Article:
Crime and punishment by Fyodor Dostoevsky

Crime and punishment by Fyodor Dostoevsky. This is my second book of Dostoevsky and I decided to read it  after reading  ‘The House of the Dead’, which I have already reviewed in this blog. Incidentally I feel there is some connection between these two books, in  the sense that at the end of C&P Raskolnikov –the protagonist of the novel– goes to prison in Siberia in a place that feels almost identical to the prison camp described in the The House of Dead.

Since C&P  is an extremely well-known and acclaimed  book, I am not going to attempt to write a full review. There are literally thousands of very good reviews out there. Suffice to say that I think this is a really good novel and surprisingly  is very readable considering that it was written about 160 years ago. 

Perhaps one of the reasons why this book is so atemporal is that it deals with human emotions such as guilt, humiliation, shame, pride and compassion for other fellow human beings. This book exposes the many ways our  mind reacts to extreme psychological conditions and this is why I believe C&P still appeals to  readers from different centuries.

The book is about poor student Raskolnikov  who lives under very precarious conditions, renting a minuscule room in an old  apartment building and often going days without food  and money. Deep in debt, he comes with the idea of killing a pawnbroker, a despicable old lady. He rationalizes that since  nobody likes the  woman, by killing her he would liberate several  other people from their respective  debts with her. The killing of the lady would also benefit  Raskolnikov’s sister who is about to succumb into a loveless arranged marriage to an old, mean and nasty guy in exchange for economic support for her and her family. After long  thinking Raskolnikov decides that killing the pawnbroker is the best course of action for everyone. The world is going to be a better place without her. Thus he goes ahead  and kills the pawnbroker violently, hacking her with an axe.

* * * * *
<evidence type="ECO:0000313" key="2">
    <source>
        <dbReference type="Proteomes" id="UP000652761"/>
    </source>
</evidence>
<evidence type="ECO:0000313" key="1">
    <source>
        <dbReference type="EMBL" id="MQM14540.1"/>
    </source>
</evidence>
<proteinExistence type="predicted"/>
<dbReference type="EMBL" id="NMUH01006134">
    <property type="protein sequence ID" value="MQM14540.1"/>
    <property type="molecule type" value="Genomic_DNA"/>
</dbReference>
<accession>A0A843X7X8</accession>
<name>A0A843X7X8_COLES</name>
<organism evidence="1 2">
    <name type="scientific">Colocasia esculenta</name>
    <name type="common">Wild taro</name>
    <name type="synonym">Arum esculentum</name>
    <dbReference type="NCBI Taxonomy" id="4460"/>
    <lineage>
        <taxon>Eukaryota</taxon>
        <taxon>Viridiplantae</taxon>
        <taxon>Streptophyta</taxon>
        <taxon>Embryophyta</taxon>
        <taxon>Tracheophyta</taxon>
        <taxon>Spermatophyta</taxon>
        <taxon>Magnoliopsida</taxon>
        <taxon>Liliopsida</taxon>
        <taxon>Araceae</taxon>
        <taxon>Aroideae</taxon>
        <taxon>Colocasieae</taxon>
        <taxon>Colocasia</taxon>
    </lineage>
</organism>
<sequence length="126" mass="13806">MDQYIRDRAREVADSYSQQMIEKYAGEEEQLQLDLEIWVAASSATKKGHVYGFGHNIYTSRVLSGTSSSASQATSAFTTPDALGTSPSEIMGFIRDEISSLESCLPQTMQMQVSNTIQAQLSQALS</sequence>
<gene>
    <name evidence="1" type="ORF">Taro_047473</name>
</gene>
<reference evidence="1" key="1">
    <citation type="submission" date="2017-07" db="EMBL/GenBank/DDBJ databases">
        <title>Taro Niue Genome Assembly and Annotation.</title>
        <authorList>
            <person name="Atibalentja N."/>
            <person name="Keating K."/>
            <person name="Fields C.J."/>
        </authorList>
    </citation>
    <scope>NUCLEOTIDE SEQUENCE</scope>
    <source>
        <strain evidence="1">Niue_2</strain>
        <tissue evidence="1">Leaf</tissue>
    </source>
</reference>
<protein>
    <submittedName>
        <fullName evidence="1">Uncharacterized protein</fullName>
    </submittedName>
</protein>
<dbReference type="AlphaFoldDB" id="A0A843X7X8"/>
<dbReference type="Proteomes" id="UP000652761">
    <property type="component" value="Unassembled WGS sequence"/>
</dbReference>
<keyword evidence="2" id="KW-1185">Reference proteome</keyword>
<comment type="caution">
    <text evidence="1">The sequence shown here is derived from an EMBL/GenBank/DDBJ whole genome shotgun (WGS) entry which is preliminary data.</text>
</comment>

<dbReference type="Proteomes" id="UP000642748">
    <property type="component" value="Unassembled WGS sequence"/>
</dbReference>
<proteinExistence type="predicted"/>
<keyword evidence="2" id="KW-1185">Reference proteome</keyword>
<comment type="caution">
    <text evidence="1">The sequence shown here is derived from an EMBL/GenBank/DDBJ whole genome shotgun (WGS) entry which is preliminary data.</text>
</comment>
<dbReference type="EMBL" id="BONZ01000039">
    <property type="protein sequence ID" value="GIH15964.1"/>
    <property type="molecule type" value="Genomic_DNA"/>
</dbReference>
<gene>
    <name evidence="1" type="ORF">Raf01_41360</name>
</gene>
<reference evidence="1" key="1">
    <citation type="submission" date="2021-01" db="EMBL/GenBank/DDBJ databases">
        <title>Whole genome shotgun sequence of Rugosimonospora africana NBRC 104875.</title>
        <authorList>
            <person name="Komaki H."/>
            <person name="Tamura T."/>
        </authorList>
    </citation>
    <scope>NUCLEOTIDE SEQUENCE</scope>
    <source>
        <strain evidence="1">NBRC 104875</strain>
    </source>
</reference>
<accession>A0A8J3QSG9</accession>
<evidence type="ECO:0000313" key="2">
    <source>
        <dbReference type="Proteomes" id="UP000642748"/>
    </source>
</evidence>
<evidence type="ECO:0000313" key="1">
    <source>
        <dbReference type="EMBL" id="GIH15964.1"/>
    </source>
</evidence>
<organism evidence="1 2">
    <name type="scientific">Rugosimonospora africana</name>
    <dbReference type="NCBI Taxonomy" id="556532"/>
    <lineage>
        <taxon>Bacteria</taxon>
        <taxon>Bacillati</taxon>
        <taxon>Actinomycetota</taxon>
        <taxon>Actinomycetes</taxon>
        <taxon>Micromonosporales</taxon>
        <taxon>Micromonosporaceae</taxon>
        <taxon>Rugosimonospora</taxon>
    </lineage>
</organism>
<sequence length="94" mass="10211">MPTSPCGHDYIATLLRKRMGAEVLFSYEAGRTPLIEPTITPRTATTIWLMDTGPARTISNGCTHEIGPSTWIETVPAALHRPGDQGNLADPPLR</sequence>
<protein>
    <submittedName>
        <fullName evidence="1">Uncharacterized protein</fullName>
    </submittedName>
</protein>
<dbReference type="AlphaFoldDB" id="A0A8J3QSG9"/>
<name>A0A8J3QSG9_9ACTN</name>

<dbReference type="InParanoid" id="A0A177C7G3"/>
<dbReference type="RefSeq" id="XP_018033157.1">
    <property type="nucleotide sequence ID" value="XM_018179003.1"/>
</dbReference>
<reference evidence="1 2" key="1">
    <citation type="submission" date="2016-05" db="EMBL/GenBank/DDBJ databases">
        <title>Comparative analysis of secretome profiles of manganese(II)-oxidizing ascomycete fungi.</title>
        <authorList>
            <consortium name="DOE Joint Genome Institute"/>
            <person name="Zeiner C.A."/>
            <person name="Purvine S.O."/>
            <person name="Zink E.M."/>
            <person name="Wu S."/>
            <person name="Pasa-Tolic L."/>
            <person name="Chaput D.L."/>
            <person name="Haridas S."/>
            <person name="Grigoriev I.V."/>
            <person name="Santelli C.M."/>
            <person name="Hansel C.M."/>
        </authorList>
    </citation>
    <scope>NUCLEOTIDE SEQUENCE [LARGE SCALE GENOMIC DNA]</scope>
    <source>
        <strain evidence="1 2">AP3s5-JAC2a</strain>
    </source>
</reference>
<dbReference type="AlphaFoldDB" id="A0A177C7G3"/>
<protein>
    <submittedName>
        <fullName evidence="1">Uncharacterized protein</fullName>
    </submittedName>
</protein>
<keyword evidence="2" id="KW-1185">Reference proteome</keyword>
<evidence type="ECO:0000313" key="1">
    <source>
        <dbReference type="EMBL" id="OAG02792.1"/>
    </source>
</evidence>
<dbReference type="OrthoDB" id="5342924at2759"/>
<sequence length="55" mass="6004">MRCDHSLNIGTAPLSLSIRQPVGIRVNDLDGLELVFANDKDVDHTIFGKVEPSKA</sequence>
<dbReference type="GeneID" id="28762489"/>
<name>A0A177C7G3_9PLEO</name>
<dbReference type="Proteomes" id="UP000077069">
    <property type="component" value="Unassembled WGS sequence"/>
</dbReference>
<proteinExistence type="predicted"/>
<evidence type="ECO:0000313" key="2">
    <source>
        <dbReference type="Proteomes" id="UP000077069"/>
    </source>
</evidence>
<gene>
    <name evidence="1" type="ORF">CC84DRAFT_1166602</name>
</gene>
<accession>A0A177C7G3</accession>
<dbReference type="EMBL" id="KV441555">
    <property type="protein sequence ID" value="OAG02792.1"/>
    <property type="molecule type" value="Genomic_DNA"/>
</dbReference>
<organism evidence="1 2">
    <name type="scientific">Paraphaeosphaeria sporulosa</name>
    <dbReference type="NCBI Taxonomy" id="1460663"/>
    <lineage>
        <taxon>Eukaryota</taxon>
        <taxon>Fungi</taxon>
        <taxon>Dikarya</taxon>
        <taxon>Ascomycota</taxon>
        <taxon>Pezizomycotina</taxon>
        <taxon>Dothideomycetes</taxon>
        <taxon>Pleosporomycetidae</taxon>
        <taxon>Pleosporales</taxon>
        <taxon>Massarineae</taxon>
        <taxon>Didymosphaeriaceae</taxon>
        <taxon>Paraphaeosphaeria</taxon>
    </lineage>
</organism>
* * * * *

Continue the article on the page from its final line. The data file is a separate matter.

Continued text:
The crime is a success: nobody sees him killing the woman and the police fail to find  the murderer.  However  Raskolnikov cannot cope psychologically with his crime  and then his life turns into a living hell as he downspirals into the deepest guiltiness.

A personal comment is in order. Notice that in the last paragraph I said ‘guiltiness’ and not ‘guilt’. I don’t believe Raskolnikov felt guilt or remorse for his crime. I say that because throughout the book  the protagonist indicates that he believes he actually has the right to kill the pawnbroker. He often thinks of himself as an exceptional individual, just like Napoleon who was responsible for the deaths of an uncountable  number of persons at the beginning of the XIX century. According to Raskolnikov’s reasoning, since Napoleon had the highest ideals, therefore Napoleon also had  the right to terminate the lives of other people at will. Similarly Raskolnikov argues that he is an exceptional individual who is making the world a better place by getting rid of the nasty woman.  Then if not guilt, what is it that makes Raskolnikov to confess his crime? He simply cannot keep the secret to himself.

A final remark that I want to make here concerns to the many available translations. My favorite english translation is the one by Oliver Ready (2014). This is perhaps the newest translation edited by Penguin books, UK and I like it very much. C&P is a masterpiece and a good translation makes it even better. In addition to the english translation, I also came across the spanish translation by Fernando Otero (2015) of Alba Editorial, Barcelona. Reading this edition of Dostoevsky in spanish feels so fresh and engaging. I do recommend it to everyone.

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